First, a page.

Hairy moths

David R. Britton davidb at
Thu Aug 14 18:36:27 EDT 1997

In article <199708141338.JAA22186 at>, jhimmel at CONNIX.COM wrote:

I think that hairs, or long hair-like scales often act as deterrents or
escape mechanisms for moths and butterflies.  If you have ever tried to
hold a struggling large noctuid moth you will know how slippery they can
be (imagine one eluding a birds bill).  At the invertebrate level, I have
often watched large ants trying to make off with a moth, only to end up
with mandibles stuffed full of scales.  Many of the lycaenid butterflies
which pupate in ant nests are partcularly "hairy"; these scales act to gum
up the mandibles of the ants as the adult butterflies emerge from the
nest.  This is certainly the case for Liphyra brassicolis (spelling), and
probably for some of the thecline lycaenids in Australia.

In regards to temperature regulation, heat retention would only apply to
either active insects, or to basking insects (Inactive insects do not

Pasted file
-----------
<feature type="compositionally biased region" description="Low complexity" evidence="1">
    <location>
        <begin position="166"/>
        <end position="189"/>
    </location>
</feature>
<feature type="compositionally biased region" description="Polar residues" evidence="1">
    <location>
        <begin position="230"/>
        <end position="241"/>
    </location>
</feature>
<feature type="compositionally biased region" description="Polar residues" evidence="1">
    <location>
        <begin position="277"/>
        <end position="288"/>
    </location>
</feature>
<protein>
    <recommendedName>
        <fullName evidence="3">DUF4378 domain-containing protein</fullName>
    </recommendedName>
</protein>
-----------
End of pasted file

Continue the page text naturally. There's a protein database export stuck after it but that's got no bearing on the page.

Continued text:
produce heat, being cold-blooded).  Inactive overwintering species would
lose all heat in their body in less than an hour even with the finest
insulating hairs.  Noctuid moths and other stout-bodied species maintain
quite high thoracic temperatures when flying, and the hairy bodies in
these species no doubt increase heat-rentention in the active moth; other
species such as geometrids work at much lower temperatures, and are
correspodingly less hairy.

Hairs, or hairy scales may be important in overwintering species in regard
to controlling water balance by preventing soaking, or preventing water
loss.  Anyone seen any literature on this?

Dave B.

> In the second broods of Mourning Cloaks and some other butterflies that
> overwinter as adults, their bodies have long tufts of hair-like scales
> presumably to help keep them from getting too cold while they wait out the
> colder season under a loose piece of bark or shingle.  Because most
moths fly at
> a time when there is less heat, might their "hairy" bodies help a species
> can't count on the sun retain a bit more warmth for a variety of its needs?

David R. Britton, Biological Sciences, University of Wollongong
Wollongong, NSW, Australia, 2522.
Ph.(61-42) 21 3436,Fax.(61-42) 21 4135

More information about the Leps-l mailing list